I'm largely at the end of my patience (120 days of pain and sleeping poorly for other reasons) and wonder if I am going at this wrong or if this user is as self-satisfied, parochial and inarticulate as I believe. I don't think I've challenged him to operate beyond the limits of a sophomore philosophy student, even if he does find my high-school algebra to be outside his scope.

    So do I hate philosophy, do I hate just this poster's philosophy or is this poster misusing philosophy? Is it even appropriate to solicit opinions here?

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  3. rpenner Fully Wired Valued Senior Member

    Oops -- I see there is another thread with a similar title -- this is "Why I hate Philosophy -- essentialism and presentism versus relativity"
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  5. Syne Sine qua non Valued Senior Member

    Denying empirical evidence is beyond the scope of philosophy. If anything, philosophy should work to reconcile itself with advancements in science. Otherwise it is more religion than philosophy.
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  7. Believe Happy medium Valued Senior Member

    I always hated the how do you know the world is still there when you close your eyes crap. I wanted to tell my teacher to stand close to me, then close my eyes and slap them in the face and ask them if the world is still there or not

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  8. Emil Valued Senior Member

    The word "philosophy" comes from the Greek φιλοσοφία (philosophia), which literally means "love of wisdom"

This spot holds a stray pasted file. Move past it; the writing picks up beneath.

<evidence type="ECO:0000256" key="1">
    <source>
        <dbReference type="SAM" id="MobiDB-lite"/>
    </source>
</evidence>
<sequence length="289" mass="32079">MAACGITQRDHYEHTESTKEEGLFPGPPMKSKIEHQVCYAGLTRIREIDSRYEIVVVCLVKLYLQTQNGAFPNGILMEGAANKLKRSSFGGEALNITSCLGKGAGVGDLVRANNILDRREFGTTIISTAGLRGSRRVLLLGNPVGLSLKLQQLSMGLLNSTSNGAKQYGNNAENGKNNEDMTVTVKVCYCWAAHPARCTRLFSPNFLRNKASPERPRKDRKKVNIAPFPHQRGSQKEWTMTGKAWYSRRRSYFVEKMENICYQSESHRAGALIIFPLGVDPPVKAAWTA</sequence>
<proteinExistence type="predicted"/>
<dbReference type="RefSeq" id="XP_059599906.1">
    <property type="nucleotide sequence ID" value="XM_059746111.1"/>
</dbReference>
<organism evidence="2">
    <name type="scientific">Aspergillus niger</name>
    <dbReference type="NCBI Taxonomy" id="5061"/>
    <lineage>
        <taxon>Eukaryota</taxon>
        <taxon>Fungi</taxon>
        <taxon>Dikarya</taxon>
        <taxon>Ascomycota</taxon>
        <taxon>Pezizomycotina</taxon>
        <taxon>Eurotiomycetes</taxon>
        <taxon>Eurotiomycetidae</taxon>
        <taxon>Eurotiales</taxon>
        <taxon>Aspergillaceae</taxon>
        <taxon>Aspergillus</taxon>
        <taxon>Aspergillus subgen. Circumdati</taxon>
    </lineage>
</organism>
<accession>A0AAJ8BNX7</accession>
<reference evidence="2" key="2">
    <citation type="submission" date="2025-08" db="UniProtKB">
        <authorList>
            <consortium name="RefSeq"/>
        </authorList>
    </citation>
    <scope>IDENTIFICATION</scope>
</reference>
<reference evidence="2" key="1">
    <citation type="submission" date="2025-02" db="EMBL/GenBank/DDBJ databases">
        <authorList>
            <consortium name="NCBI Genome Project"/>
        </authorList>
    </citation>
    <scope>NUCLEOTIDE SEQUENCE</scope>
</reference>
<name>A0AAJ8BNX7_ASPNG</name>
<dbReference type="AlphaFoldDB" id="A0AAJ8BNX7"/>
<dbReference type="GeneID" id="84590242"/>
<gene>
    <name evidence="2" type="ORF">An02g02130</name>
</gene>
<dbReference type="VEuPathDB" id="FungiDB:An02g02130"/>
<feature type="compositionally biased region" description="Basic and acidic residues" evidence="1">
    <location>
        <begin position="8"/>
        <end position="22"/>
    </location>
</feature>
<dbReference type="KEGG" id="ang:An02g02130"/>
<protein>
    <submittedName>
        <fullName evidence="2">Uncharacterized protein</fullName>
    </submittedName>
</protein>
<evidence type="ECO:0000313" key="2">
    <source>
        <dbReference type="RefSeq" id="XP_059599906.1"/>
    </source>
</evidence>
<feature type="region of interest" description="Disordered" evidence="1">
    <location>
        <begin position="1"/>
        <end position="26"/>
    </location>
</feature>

Philosophy teaches you a lot, such as the logic ("the philosophical study of valid reasoning")
    For example about paradox.("A paradox is a statement or group of statements that lead to a contradiction or a situation which (if true) defies logic or reason, similar to circular reasoning.")
  9. Yazata Valued Senior Member

    Maybe you're just frustrated and angry. That's what this thread of yours seems to really be about.

    Sometimes it might, other times it might not. Depends on what you were arguing about, I guess. The technical details of science and math aren't particularly relevant to most philosophical problems, and vice versa.

    Even in the philosophy of science, knowledge of math and physics doesn't mean that somebody will be good at the subject without knowing any philosophy. Nor is it likely that a philospher will be good in the philosophy of science without knowing any science.

    The philosophy of science is one of those interdisciplinary areas of inquiry where productive thinkers will have to have a grasp of more than one area of scholarship.
  10. James R Just this guy, you know? Staff Member


    The argument your are having with the poster you mention doesn't seem to me to be a philosophical one, but one about science - specifically, you are having a dispute about special relativity. The poster doesn't seem to understand the subject very well. The fact that he claims to be knowledable about philosophy is a secondary issue.